The following article features coverage from the ONA 2019 Navigation Summit. Click here to read more of Oncology Nurse Advisor‘s conference coverage.

Background Significant obstacles exist with approval and payment of oncology medications for both the patient and the pharmacy team. Our medication assistance program is supported by the clinical pharmacist (CP) and clinic staff. Many tasks are time consuming, interrupt patient care, and may create medication access delays. Patients also need assistance with health insurance literacy and have minimal understanding of medication assistance resources. Lay navigators (LN) are volunteers who assist cancer patients to overcome barriers to care. They are trained to work in tandem with clinical staff while linking patients to financial resources. A pilot was developed to determine the feasibility and value of integrating LN support within the pharmacy team.

Methods Four LNs were integrated into oncology clinics. Tasks were assigned to the LN under the supervision of the CP. The LN documented tasks executed, entities, and patients they communicated with and time spent on each encounter.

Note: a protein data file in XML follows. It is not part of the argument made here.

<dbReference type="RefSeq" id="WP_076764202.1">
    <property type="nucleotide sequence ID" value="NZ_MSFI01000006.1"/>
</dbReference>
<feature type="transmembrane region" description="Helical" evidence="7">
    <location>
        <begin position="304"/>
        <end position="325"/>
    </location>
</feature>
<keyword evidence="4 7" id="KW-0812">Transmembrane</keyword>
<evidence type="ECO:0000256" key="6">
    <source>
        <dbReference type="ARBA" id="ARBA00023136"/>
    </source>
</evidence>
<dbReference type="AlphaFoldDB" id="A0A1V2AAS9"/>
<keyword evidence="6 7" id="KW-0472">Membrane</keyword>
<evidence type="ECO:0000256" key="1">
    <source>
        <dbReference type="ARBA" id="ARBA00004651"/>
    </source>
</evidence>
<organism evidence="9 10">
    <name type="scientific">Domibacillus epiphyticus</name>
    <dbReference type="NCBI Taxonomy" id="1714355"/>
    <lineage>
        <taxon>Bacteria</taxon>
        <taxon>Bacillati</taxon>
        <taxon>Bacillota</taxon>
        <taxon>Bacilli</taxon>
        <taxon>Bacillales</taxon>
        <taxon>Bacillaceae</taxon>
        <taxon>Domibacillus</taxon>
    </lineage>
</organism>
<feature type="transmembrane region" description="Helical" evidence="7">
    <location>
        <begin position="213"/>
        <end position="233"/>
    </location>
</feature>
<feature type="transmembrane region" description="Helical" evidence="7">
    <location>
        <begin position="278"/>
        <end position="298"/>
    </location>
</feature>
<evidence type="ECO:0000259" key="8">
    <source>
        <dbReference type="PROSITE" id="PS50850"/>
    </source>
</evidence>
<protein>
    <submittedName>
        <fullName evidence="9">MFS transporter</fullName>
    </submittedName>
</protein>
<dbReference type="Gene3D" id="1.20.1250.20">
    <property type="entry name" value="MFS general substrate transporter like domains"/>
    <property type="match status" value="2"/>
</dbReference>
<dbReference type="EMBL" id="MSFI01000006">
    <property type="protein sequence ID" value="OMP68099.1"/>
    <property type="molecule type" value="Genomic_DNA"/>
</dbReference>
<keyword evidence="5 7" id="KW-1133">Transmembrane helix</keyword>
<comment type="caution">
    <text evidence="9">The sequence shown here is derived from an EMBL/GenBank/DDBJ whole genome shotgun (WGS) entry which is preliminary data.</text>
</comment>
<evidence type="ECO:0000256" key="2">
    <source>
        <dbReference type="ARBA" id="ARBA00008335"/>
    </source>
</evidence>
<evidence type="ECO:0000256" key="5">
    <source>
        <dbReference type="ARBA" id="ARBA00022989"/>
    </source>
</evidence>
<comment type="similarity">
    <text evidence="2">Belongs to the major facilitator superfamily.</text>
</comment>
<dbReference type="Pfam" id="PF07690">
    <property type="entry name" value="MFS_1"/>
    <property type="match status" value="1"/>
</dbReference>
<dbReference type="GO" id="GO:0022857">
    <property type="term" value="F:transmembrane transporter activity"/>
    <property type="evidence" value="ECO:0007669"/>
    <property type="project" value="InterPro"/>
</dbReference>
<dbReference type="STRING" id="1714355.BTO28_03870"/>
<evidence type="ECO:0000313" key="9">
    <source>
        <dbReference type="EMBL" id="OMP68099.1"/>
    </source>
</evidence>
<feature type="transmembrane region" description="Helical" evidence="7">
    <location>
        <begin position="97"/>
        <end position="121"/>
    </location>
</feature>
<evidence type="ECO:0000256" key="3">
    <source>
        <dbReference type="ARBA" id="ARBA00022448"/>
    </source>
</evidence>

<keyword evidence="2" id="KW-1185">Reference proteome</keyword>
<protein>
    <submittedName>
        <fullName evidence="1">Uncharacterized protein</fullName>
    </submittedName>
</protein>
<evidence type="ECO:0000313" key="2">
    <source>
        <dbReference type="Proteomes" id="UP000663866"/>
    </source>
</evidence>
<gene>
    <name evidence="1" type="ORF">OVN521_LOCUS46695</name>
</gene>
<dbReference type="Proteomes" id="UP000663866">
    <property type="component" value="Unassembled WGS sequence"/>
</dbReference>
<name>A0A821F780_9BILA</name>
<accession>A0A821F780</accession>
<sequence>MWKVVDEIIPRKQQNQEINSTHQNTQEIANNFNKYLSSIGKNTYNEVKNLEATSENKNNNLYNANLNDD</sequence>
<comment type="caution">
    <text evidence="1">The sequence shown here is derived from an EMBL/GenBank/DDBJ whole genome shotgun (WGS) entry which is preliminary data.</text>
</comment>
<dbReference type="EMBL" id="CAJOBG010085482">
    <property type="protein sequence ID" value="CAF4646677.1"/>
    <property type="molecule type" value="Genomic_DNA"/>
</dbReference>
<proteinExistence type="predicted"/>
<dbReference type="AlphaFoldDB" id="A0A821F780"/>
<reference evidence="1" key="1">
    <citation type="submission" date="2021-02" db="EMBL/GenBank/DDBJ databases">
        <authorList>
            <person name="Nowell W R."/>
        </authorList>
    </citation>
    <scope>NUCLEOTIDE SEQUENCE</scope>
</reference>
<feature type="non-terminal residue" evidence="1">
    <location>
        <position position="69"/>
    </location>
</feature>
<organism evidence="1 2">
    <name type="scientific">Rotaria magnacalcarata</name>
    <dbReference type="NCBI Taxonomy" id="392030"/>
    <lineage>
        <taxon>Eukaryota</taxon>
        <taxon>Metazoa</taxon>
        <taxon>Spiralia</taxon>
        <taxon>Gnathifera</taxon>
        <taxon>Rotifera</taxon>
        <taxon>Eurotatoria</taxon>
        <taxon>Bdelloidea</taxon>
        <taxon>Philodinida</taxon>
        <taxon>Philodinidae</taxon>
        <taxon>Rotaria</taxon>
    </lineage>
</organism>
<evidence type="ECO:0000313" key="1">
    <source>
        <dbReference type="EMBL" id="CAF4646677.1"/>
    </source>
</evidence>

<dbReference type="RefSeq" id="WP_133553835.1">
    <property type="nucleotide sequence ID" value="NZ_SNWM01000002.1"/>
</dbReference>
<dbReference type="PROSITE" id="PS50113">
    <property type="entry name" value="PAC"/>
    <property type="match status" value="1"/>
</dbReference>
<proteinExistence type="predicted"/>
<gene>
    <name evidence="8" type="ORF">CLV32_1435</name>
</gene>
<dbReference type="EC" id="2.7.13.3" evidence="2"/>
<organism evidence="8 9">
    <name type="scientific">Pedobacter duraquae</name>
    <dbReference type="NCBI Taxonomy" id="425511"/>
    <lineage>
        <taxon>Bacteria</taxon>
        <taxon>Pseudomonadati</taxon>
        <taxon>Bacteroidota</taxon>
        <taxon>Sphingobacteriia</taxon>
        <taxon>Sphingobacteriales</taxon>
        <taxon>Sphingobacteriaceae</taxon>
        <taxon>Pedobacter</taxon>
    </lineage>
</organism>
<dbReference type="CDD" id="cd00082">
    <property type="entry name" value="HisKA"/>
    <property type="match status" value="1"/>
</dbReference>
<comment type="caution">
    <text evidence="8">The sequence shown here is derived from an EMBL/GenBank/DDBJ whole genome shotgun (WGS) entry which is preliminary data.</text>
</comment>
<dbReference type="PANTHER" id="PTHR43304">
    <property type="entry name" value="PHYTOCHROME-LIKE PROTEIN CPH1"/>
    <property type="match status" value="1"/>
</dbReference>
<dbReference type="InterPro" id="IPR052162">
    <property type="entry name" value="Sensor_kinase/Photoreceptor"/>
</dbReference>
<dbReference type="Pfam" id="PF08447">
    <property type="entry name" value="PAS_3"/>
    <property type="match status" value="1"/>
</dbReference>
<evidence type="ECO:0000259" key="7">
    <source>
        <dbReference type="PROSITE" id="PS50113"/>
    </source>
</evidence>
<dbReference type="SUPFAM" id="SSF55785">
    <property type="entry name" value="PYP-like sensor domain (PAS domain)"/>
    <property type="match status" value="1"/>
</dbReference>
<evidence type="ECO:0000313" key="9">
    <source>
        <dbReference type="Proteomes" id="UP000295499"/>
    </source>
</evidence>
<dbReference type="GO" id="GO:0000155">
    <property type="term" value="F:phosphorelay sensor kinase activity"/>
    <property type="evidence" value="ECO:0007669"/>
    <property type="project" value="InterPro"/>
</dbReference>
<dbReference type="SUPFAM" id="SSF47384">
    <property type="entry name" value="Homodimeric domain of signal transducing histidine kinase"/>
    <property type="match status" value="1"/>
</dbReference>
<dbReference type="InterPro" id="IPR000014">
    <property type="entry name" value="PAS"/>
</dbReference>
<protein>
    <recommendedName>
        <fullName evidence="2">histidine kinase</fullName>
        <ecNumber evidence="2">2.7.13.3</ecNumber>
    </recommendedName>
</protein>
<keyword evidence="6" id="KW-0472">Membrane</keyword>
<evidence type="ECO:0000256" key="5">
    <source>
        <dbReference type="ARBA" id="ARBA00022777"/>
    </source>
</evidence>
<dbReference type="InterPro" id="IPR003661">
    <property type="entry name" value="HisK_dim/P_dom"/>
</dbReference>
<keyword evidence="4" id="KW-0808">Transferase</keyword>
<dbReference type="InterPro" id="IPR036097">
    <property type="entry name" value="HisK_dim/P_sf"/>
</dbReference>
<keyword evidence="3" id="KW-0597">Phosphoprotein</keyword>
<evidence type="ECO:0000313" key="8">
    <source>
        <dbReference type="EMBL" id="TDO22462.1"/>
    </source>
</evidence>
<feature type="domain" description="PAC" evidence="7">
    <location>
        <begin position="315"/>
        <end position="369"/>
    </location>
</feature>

Results From April to June 2018, 4 LNs were available 2 to 4 hours per week. The LN completed 56 interventions for 20 patients (Table 1). Average time spent on each intervention was 19 minutes. Over the 9-week pilot period the LN saved clinic staff a total of 10.87 hours. LN survey feedback was positive, and 75% of the LNs report confidence when communicating with patients about medication access.

TABLE 1

Intervention %
Communicate with patient about access issues by telephone 33.9
Alleviate delays in medication access from specialty pharmacy, manufacturer, or insurance 32.1
Facilitate manufacture and co-pay assistance 12.5
Coordinate prior authorization requests 3.6

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Conclusions We have demonstrated that LNs can be utilized as a pharmacy advocate for medication coordination in oncology clinics at our academic medical center. LN satisfaction was high and time savings allowed CP to focus on direct patient care. The model is cost effective and requires few resources other than financial toxicity training and supervision. Future steps will include determining financial impact, patient satisfaction, and expansion into additional clinics.